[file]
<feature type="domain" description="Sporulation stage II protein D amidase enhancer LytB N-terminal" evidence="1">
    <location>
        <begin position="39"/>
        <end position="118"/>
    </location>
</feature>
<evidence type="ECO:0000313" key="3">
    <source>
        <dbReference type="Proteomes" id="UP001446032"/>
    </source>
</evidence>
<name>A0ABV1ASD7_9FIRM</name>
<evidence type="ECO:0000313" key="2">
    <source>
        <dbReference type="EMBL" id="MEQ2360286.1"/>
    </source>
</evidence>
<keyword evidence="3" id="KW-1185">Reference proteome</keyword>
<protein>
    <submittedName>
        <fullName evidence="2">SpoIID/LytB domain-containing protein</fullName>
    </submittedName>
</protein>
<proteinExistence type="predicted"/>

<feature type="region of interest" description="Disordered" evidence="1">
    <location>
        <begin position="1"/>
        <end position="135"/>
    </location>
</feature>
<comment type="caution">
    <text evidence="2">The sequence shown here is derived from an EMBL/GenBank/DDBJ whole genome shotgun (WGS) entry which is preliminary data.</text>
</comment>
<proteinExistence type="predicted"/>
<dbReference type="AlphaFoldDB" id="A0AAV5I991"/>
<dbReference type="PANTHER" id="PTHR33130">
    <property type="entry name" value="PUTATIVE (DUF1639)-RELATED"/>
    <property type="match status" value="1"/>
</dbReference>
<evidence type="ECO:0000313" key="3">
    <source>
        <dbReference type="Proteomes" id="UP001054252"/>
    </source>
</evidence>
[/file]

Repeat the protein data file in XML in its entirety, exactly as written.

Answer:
<feature type="domain" description="Sporulation stage II protein D amidase enhancer LytB N-terminal" evidence="1">
    <location>
        <begin position="39"/>
        <end position="118"/>
    </location>
</feature>
<evidence type="ECO:0000313" key="3">
    <source>
        <dbReference type="Proteomes" id="UP001446032"/>
    </source>
</evidence>
<name>A0ABV1ASD7_9FIRM</name>
<evidence type="ECO:0000313" key="2">
    <source>
        <dbReference type="EMBL" id="MEQ2360286.1"/>
    </source>
</evidence>
<keyword evidence="3" id="KW-1185">Reference proteome</keyword>
<protein>
    <submittedName>
        <fullName evidence="2">SpoIID/LytB domain-containing protein</fullName>
    </submittedName>
</protein>
<proteinExistence type="predicted"/>

<feature type="region of interest" description="Disordered" evidence="1">
    <location>
        <begin position="1"/>
        <end position="135"/>
    </location>
</feature>
<comment type="caution">
    <text evidence="2">The sequence shown here is derived from an EMBL/GenBank/DDBJ whole genome shotgun (WGS) entry which is preliminary data.</text>
</comment>
<proteinExistence type="predicted"/>
<dbReference type="AlphaFoldDB" id="A0AAV5I991"/>
<dbReference type="PANTHER" id="PTHR33130">
    <property type="entry name" value="PUTATIVE (DUF1639)-RELATED"/>
    <property type="match status" value="1"/>
</dbReference>
<evidence type="ECO:0000313" key="3">
    <source>
        <dbReference type="Proteomes" id="UP001054252"/>
    </source>
</evidence>